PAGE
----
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A Harvard Commencement should be a time for joy. It should be a celebration of years' worth of all-nighters and the fruits they bear; a bittersweet farewell full of hugs, pictures, and emotional goodbyes. Commencement marks the end of our time at Harvard — and our last chance to enjoy it before we leave.
But yet another class will graduate via pixels, leaving Cambridge without this traditional rite of passage. Last week, University President Lawrence S. Bacow announced that Harvard would postpone its Commencement Exercises for the Class of 2021 and hold a virtual ceremony for the second consecutive year due to the ongoing Covid-19 crisis.
The move is upsetting but warranted. We understand the public health imperative and commend Harvard for prioritizing our community's safety. As President Bacow pointed out, we can't predict what the pandemic will look like in the spring, and the risks associated with an incorrect guess are far too great. Commencement will just have to wait.
The question then becomes: Wait until when? And for what exactly?
Harvard has now reassured two separate senior classes that “one day” they will have an in-person graduation event, but has yet to offer any plan for what such a day might look like. Virtual commencement — bidding goodbye to friends and professors over glitchy Zooms, throwing an academic cap straight into your ceiling fan — is no way to end your college career. Our seniors deserve to know that someone within our vast university bureaucracy is actively figuring out when and how they’ll get to say their proper goodbyes. Giving the Classes of 2020 and 2021 a concrete indication — forming an advisory committee accountable to the task, for example — will help make this necessary yet painful loss easier to swallow.
In the meantime, Harvard could at least try to make Zoom commencement more appealing. The online experience will never match an in-person celebration, but that’s no reason to make it insufferably dull. Some of our professors — Professor Eddie Kohler in Computer Science 61: “Systems Programming and Machine Organization” and Professor Edward Glaeser in Economics 1011a: “Intermediate Microeconomics: Advanced”, to name a few — have done so much this year to move beyond just virtual lectures. The administration shouldn't limit itself to a glorified tape either — after all, what's the point of an Ivy brain-trust if you can't meet challenges with new, creative ideas? Let's approach virtual commencement with innovative dedication, and set an example for institutions facing similar challenges.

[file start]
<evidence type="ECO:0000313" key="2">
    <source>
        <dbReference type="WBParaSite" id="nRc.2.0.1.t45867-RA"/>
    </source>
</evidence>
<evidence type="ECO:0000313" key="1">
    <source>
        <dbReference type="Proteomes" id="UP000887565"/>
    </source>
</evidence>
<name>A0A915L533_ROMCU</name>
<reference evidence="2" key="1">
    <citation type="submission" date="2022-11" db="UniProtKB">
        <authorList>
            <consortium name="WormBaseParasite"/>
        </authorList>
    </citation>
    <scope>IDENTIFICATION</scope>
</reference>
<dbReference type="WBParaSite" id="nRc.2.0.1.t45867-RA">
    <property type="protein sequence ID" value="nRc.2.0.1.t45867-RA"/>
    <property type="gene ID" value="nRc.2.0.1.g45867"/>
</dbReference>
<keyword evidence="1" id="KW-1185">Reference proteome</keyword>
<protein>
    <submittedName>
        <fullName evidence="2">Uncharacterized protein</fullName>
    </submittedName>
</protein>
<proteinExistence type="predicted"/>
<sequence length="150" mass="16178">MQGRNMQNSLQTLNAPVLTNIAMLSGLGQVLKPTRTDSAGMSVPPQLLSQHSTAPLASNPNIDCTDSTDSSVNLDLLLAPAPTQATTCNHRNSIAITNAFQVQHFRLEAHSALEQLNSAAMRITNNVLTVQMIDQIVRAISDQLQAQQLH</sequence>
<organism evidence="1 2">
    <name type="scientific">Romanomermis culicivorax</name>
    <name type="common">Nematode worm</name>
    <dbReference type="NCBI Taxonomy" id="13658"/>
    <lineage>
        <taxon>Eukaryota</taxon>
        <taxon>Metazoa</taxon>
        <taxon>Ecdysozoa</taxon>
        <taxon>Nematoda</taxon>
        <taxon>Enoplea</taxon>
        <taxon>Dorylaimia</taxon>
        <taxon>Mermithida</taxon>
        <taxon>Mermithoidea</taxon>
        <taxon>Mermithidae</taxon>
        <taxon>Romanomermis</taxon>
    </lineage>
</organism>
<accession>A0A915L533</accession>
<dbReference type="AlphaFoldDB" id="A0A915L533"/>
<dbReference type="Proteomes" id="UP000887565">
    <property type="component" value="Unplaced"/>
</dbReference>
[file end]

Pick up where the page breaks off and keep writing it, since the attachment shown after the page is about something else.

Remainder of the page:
And speaking of setting examples: Regardless of its format, the virtual ceremony will be made brighter by the presence of principal speaker Ruth J. Simmons.
Simmons — the president of Prairie View A&M University, a historically black university; the former president of Brown University; and the first Black president of an Ivy League institution — is an exciting, inspirational pick for what might be an otherwise uninspiring ceremony. The initiatives she championed at Brown, establishing need-blind admissions and forcefully reckoning with the university’s ties to slavery, represent the best of higher education. She has shown a commitment to and understanding of the full range and importance of higher education in the United States, and we can’t wait to hear her speak.
If only the administration heard her too. There's an increasingly stark contrast between the choices Harvard makes in front of the world and those it makes in front of its students. This is, after all, the same Harvard that has just denied tenure review to political activist and beloved Professor Cornel West ’74; that denied tenure to award-winning ethnic studies scholar and Associate Professor Lorgia García Peña; that continues to resist the creation of a multicultural center on campus.
Perhaps that's the main takeaway from the commencement debacle: It’s bittersweet. Our university makes the right call in postponing the ceremony but offers no specifics or details to encourage our understandably let-down seniors. It invites a brilliant, forward-thinking speaker, yet does not follow her example in its own backyard. Harvard cannot let these gestures be empty promises.
This staff editorial solely represents the majority view of The Crimson Editorial Board. It is the product of discussions at regular Editorial Board meetings. In order to ensure the impartiality of our journalism, Crimson editors who choose to opine and vote at these meetings are not involved in the reporting of articles on similar topics.
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